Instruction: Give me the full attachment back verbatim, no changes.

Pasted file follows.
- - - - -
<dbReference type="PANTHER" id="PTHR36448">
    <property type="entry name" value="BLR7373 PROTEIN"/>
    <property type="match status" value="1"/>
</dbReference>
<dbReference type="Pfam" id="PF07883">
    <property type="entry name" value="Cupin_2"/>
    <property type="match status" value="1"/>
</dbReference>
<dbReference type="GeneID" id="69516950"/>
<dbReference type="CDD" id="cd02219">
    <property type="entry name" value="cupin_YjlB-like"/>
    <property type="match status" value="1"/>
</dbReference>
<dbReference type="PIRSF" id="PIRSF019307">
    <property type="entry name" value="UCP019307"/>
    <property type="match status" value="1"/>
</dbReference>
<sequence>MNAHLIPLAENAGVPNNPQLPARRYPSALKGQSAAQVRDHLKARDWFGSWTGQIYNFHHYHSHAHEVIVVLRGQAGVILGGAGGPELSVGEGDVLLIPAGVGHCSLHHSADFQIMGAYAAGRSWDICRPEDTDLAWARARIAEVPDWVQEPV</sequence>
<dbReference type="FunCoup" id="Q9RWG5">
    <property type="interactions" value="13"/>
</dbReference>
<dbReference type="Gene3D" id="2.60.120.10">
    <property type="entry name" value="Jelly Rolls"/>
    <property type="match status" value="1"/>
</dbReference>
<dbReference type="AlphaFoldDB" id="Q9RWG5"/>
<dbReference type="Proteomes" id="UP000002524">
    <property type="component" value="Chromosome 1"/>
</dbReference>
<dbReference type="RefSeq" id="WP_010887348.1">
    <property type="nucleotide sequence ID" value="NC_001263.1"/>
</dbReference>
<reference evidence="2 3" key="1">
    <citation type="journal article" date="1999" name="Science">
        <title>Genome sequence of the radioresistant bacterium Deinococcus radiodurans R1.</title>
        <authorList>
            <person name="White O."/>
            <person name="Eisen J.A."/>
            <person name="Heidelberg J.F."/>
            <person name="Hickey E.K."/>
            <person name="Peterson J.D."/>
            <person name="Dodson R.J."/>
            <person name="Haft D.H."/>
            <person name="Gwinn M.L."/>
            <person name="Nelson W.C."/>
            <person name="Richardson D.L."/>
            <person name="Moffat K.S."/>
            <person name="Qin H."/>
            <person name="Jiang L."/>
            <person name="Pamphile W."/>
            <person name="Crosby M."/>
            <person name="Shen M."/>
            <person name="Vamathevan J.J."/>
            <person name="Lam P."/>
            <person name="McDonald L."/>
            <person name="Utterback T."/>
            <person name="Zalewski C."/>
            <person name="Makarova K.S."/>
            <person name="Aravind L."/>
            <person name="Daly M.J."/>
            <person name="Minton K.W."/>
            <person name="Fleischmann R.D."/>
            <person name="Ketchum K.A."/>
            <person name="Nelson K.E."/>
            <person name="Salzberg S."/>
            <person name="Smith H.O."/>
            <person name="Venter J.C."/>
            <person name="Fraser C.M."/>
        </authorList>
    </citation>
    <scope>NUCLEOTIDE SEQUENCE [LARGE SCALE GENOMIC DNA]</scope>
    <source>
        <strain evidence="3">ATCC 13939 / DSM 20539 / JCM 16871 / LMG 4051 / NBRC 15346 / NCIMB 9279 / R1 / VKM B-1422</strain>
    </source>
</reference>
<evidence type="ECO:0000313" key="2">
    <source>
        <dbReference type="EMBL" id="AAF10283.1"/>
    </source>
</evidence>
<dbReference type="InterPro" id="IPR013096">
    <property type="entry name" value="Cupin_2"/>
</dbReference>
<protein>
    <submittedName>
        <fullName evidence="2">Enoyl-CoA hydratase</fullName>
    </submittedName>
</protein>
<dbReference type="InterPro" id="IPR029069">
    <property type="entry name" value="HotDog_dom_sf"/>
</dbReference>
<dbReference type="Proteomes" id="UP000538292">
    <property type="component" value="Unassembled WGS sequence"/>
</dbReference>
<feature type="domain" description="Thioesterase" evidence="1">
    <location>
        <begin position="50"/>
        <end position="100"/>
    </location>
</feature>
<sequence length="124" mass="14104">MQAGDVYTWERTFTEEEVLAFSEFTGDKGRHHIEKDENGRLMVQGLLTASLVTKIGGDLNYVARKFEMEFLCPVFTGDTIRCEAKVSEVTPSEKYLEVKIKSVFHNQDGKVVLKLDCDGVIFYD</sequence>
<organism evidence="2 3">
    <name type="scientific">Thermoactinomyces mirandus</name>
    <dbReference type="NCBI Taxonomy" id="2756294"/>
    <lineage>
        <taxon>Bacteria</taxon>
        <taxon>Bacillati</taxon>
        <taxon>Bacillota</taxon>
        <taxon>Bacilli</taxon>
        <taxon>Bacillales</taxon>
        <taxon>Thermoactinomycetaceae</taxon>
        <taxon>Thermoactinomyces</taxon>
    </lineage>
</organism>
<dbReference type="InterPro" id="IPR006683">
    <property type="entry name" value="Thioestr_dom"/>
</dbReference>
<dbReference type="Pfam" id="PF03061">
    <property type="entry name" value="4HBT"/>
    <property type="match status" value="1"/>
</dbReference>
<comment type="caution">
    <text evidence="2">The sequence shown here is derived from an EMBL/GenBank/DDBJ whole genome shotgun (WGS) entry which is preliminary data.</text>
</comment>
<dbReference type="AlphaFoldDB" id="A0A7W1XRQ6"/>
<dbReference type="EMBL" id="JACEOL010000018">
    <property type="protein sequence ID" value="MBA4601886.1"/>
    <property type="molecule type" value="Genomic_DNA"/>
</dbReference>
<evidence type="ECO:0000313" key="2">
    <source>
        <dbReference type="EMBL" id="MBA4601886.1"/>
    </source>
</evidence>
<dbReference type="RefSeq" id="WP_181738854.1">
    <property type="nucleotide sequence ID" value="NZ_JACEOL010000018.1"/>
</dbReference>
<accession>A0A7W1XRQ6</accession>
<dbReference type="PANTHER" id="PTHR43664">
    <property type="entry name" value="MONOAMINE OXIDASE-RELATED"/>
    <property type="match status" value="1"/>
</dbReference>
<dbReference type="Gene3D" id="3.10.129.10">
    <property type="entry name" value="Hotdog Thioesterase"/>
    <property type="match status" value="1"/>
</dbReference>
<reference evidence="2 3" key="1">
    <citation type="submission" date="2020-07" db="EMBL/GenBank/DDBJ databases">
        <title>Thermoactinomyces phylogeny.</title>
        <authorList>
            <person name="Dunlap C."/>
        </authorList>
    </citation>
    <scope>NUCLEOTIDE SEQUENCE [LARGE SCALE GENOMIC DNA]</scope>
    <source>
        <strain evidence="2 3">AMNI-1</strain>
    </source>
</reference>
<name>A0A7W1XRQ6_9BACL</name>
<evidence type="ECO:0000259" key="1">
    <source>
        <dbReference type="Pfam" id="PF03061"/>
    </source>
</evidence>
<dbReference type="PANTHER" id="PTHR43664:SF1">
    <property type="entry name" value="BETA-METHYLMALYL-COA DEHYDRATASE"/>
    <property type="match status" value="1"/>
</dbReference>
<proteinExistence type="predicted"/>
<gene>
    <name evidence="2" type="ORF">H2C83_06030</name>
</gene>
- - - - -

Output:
<dbReference type="PANTHER" id="PTHR36448">
    <property type="entry name" value="BLR7373 PROTEIN"/>
    <property type="match status" value="1"/>
</dbReference>
<dbReference type="Pfam" id="PF07883">
    <property type="entry name" value="Cupin_2"/>
    <property type="match status" value="1"/>
</dbReference>
<dbReference type="GeneID" id="69516950"/>
<dbReference type="CDD" id="cd02219">
    <property type="entry name" value="cupin_YjlB-like"/>
    <property type="match status" value="1"/>
</dbReference>
<dbReference type="PIRSF" id="PIRSF019307">
    <property type="entry name" value="UCP019307"/>
    <property type="match status" value="1"/>
</dbReference>
<sequence>MNAHLIPLAENAGVPNNPQLPARRYPSALKGQSAAQVRDHLKARDWFGSWTGQIYNFHHYHSHAHEVIVVLRGQAGVILGGAGGPELSVGEGDVLLIPAGVGHCSLHHSADFQIMGAYAAGRSWDICRPEDTDLAWARARIAEVPDWVQEPV</sequence>
<dbReference type="FunCoup" id="Q9RWG5">
    <property type="interactions" value="13"/>
</dbReference>
<dbReference type="Gene3D" id="2.60.120.10">
    <property type="entry name" value="Jelly Rolls"/>
    <property type="match status" value="1"/>
</dbReference>
<dbReference type="AlphaFoldDB" id="Q9RWG5"/>
<dbReference type="Proteomes" id="UP000002524">
    <property type="component" value="Chromosome 1"/>
</dbReference>
<dbReference type="RefSeq" id="WP_010887348.1">
    <property type="nucleotide sequence ID" value="NC_001263.1"/>
</dbReference>
<reference evidence="2 3" key="1">
    <citation type="journal article" date="1999" name="Science">
        <title>Genome sequence of the radioresistant bacterium Deinococcus radiodurans R1.</title>
        <authorList>
            <person name="White O."/>
            <person name="Eisen J.A."/>
            <person name="Heidelberg J.F."/>
            <person name="Hickey E.K."/>
            <person name="Peterson J.D."/>
            <person name="Dodson R.J."/>
            <person name="Haft D.H."/>
            <person name="Gwinn M.L."/>
            <person name="Nelson W.C."/>
            <person name="Richardson D.L."/>
            <person name="Moffat K.S."/>
            <person name="Qin H."/>
            <person name="Jiang L."/>
            <person name="Pamphile W."/>
            <person name="Crosby M."/>
            <person name="Shen M."/>
            <person name="Vamathevan J.J."/>
            <person name="Lam P."/>
            <person name="McDonald L."/>
            <person name="Utterback T."/>
            <person name="Zalewski C."/>
            <person name="Makarova K.S."/>
            <person name="Aravind L."/>
            <person name="Daly M.J."/>
            <person name="Minton K.W."/>
            <person name="Fleischmann R.D."/>
            <person name="Ketchum K.A."/>
            <person name="Nelson K.E."/>
            <person name="Salzberg S."/>
            <person name="Smith H.O."/>
            <person name="Venter J.C."/>
            <person name="Fraser C.M."/>
        </authorList>
    </citation>
    <scope>NUCLEOTIDE SEQUENCE [LARGE SCALE GENOMIC DNA]</scope>
    <source>
        <strain evidence="3">ATCC 13939 / DSM 20539 / JCM 16871 / LMG 4051 / NBRC 15346 / NCIMB 9279 / R1 / VKM B-1422</strain>
    </source>
</reference>
<evidence type="ECO:0000313" key="2">
    <source>
        <dbReference type="EMBL" id="AAF10283.1"/>
    </source>
</evidence>
<dbReference type="InterPro" id="IPR013096">
    <property type="entry name" value="Cupin_2"/>
</dbReference>
<protein>
    <submittedName>
        <fullName evidence="2">Enoyl-CoA hydratase</fullName>
    </submittedName>
</protein>
<dbReference type="InterPro" id="IPR029069">
    <property type="entry name" value="HotDog_dom_sf"/>
</dbReference>
<dbReference type="Proteomes" id="UP000538292">
    <property type="component" value="Unassembled WGS sequence"/>
</dbReference>
<feature type="domain" description="Thioesterase" evidence="1">
    <location>
        <begin position="50"/>
        <end position="100"/>
    </location>
</feature>
<sequence length="124" mass="14104">MQAGDVYTWERTFTEEEVLAFSEFTGDKGRHHIEKDENGRLMVQGLLTASLVTKIGGDLNYVARKFEMEFLCPVFTGDTIRCEAKVSEVTPSEKYLEVKIKSVFHNQDGKVVLKLDCDGVIFYD</sequence>
<organism evidence="2 3">
    <name type="scientific">Thermoactinomyces mirandus</name>
    <dbReference type="NCBI Taxonomy" id="2756294"/>
    <lineage>
        <taxon>Bacteria</taxon>
        <taxon>Bacillati</taxon>
        <taxon>Bacillota</taxon>
        <taxon>Bacilli</taxon>
        <taxon>Bacillales</taxon>
        <taxon>Thermoactinomycetaceae</taxon>
        <taxon>Thermoactinomyces</taxon>
    </lineage>
</organism>
<dbReference type="InterPro" id="IPR006683">
    <property type="entry name" value="Thioestr_dom"/>
</dbReference>
<dbReference type="Pfam" id="PF03061">
    <property type="entry name" value="4HBT"/>
    <property type="match status" value="1"/>
</dbReference>
<comment type="caution">
    <text evidence="2">The sequence shown here is derived from an EMBL/GenBank/DDBJ whole genome shotgun (WGS) entry which is preliminary data.</text>
</comment>
<dbReference type="AlphaFoldDB" id="A0A7W1XRQ6"/>
<dbReference type="EMBL" id="JACEOL010000018">
    <property type="protein sequence ID" value="MBA4601886.1"/>
    <property type="molecule type" value="Genomic_DNA"/>
</dbReference>
<evidence type="ECO:0000313" key="2">
    <source>
        <dbReference type="EMBL" id="MBA4601886.1"/>
    </source>
</evidence>
<dbReference type="RefSeq" id="WP_181738854.1">
    <property type="nucleotide sequence ID" value="NZ_JACEOL010000018.1"/>
</dbReference>
<accession>A0A7W1XRQ6</accession>
<dbReference type="PANTHER" id="PTHR43664">
    <property type="entry name" value="MONOAMINE OXIDASE-RELATED"/>
    <property type="match status" value="1"/>
</dbReference>
<dbReference type="Gene3D" id="3.10.129.10">
    <property type="entry name" value="Hotdog Thioesterase"/>
    <property type="match status" value="1"/>
</dbReference>
<reference evidence="2 3" key="1">
    <citation type="submission" date="2020-07" db="EMBL/GenBank/DDBJ databases">
        <title>Thermoactinomyces phylogeny.</title>
        <authorList>
            <person name="Dunlap C."/>
        </authorList>
    </citation>
    <scope>NUCLEOTIDE SEQUENCE [LARGE SCALE GENOMIC DNA]</scope>
    <source>
        <strain evidence="2 3">AMNI-1</strain>
    </source>
</reference>
<name>A0A7W1XRQ6_9BACL</name>
<evidence type="ECO:0000259" key="1">
    <source>
        <dbReference type="Pfam" id="PF03061"/>
    </source>
</evidence>
<dbReference type="PANTHER" id="PTHR43664:SF1">
    <property type="entry name" value="BETA-METHYLMALYL-COA DEHYDRATASE"/>
    <property type="match status" value="1"/>
</dbReference>
<proteinExistence type="predicted"/>
<gene>
    <name evidence="2" type="ORF">H2C83_06030</name>
</gene>